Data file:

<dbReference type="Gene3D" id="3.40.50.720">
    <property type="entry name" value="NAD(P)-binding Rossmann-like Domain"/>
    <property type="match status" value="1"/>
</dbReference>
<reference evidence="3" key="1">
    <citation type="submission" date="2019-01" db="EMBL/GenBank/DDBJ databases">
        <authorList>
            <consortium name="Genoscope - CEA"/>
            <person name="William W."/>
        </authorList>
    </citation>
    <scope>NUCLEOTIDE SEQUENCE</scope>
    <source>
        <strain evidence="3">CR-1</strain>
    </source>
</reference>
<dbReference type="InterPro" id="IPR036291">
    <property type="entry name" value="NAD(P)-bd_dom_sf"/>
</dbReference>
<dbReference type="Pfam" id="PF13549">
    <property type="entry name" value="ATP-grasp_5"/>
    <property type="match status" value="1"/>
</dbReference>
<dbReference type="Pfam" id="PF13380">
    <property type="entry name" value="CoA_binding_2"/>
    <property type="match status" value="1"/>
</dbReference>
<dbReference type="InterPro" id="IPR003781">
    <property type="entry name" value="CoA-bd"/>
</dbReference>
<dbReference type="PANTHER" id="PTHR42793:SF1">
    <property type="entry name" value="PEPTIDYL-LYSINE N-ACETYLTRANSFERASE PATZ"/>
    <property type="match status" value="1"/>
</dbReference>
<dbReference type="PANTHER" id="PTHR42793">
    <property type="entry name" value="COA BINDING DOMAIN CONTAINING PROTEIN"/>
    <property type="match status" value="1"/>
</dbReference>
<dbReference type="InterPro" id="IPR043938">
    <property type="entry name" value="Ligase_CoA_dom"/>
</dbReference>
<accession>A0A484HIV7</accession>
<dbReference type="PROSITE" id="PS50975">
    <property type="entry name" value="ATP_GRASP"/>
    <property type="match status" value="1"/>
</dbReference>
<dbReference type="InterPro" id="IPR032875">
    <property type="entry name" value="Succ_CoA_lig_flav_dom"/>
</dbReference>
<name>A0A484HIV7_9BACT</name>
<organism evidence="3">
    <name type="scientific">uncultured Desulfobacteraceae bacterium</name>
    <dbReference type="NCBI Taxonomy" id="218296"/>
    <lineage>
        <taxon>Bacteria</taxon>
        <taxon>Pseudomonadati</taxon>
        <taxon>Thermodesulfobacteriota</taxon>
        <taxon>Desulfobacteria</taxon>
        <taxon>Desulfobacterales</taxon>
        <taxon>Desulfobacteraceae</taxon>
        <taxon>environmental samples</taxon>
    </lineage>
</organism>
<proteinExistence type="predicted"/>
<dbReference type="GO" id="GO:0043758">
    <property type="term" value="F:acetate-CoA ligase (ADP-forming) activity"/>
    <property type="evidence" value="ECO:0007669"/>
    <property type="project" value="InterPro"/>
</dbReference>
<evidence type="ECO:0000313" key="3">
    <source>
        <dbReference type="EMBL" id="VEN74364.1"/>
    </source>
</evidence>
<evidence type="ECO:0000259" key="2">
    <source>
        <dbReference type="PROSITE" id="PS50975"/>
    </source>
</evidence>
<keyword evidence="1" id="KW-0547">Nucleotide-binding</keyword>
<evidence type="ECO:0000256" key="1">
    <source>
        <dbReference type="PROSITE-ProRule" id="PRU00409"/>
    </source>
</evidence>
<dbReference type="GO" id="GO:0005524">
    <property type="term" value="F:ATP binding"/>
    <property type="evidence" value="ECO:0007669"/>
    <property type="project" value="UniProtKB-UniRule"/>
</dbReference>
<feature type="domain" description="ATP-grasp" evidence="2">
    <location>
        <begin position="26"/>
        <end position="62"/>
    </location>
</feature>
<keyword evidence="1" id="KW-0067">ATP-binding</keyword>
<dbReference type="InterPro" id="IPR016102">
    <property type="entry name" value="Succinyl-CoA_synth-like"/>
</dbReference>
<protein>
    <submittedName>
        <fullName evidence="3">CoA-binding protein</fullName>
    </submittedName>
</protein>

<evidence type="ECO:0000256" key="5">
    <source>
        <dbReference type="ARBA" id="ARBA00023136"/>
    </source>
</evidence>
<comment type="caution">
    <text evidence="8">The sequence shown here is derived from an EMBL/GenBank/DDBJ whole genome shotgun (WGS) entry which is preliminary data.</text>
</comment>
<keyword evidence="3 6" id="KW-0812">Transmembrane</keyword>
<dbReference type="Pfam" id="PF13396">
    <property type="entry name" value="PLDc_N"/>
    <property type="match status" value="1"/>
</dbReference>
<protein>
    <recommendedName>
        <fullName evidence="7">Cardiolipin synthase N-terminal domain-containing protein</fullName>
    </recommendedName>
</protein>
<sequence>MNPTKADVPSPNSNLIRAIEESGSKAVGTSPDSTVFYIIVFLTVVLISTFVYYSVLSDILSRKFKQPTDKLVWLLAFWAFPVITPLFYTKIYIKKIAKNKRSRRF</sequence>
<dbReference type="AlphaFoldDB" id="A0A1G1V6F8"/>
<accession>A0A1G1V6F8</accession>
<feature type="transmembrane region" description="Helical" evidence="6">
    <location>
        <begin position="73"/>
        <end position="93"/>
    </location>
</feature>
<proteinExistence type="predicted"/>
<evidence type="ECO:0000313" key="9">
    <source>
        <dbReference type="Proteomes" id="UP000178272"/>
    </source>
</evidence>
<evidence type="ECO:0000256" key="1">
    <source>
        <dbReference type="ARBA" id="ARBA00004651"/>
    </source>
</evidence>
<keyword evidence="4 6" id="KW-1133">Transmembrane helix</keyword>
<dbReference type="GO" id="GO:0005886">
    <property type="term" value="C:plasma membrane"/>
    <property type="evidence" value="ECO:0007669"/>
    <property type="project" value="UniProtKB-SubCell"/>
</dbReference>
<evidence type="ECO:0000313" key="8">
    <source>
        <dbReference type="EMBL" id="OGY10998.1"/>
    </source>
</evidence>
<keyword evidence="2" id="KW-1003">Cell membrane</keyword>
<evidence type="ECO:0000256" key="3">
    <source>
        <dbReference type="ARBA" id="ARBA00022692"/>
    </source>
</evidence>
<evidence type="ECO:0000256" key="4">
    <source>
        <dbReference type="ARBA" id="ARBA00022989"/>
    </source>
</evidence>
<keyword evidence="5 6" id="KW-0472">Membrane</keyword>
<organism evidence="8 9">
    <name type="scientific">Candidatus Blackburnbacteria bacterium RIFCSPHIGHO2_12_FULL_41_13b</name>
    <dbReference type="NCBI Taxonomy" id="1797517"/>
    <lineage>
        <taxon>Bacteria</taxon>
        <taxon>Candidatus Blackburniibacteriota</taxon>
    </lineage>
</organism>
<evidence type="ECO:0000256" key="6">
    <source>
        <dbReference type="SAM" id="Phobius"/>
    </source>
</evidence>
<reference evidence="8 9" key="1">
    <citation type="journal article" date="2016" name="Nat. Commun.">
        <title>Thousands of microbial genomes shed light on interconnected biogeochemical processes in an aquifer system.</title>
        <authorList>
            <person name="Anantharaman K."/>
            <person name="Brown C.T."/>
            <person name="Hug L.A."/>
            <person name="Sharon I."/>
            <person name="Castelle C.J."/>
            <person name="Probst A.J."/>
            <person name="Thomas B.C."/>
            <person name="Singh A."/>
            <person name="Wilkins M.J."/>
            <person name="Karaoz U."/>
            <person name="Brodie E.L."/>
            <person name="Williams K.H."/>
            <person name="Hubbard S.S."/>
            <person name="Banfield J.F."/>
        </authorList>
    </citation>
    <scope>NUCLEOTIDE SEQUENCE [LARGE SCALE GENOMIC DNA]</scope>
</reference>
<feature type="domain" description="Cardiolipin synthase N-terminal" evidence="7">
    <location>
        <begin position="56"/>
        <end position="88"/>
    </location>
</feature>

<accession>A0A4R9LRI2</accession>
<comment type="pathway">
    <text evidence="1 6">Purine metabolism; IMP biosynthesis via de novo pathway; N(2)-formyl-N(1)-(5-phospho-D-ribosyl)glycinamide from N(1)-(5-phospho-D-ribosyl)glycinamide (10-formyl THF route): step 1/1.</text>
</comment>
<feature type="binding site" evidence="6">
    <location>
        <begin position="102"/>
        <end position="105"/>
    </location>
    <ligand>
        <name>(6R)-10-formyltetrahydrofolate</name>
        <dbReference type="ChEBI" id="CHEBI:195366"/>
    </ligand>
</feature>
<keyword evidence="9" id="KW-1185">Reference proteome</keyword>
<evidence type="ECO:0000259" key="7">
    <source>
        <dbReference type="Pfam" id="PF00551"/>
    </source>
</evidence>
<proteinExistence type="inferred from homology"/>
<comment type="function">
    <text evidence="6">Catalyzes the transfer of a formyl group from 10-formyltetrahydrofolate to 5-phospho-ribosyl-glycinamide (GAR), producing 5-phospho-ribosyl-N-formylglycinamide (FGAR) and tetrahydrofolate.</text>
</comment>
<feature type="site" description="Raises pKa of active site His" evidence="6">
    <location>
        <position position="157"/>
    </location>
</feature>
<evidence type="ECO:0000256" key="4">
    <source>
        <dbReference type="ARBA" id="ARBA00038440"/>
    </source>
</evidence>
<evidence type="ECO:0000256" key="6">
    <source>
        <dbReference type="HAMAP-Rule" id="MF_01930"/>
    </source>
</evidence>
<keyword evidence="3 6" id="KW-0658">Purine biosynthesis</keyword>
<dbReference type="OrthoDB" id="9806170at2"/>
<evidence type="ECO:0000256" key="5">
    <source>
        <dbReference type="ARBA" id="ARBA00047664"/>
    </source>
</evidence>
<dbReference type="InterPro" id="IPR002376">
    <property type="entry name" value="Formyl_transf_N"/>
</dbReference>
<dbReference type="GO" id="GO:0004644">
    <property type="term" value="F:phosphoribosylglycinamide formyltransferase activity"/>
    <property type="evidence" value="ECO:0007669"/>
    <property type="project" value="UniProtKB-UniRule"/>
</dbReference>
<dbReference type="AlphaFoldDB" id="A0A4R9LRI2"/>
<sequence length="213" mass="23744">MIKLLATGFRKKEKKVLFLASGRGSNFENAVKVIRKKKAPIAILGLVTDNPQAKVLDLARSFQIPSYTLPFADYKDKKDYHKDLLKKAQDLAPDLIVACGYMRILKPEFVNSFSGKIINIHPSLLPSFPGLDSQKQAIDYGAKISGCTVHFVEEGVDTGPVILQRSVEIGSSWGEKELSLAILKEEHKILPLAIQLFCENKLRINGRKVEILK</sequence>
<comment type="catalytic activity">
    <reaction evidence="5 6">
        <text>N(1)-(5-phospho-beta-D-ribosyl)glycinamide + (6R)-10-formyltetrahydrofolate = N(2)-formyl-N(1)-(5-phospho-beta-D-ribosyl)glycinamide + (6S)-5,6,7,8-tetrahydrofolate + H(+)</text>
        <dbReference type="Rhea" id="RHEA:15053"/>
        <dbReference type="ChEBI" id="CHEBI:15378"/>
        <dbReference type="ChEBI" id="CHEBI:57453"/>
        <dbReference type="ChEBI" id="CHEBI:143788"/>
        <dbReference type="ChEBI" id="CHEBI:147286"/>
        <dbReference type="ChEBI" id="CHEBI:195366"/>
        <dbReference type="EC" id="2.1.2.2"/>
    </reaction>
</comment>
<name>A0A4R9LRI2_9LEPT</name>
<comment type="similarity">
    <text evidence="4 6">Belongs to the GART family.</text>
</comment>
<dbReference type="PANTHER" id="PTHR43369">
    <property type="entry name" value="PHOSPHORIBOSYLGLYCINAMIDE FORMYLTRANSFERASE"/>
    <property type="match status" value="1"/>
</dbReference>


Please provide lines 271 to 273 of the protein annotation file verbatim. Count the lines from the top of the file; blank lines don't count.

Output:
        <dbReference type="ChEBI" id="CHEBI:147286"/>
        <dbReference type="ChEBI" id="CHEBI:195366"/>
        <dbReference type="EC" id="2.1.2.2"/>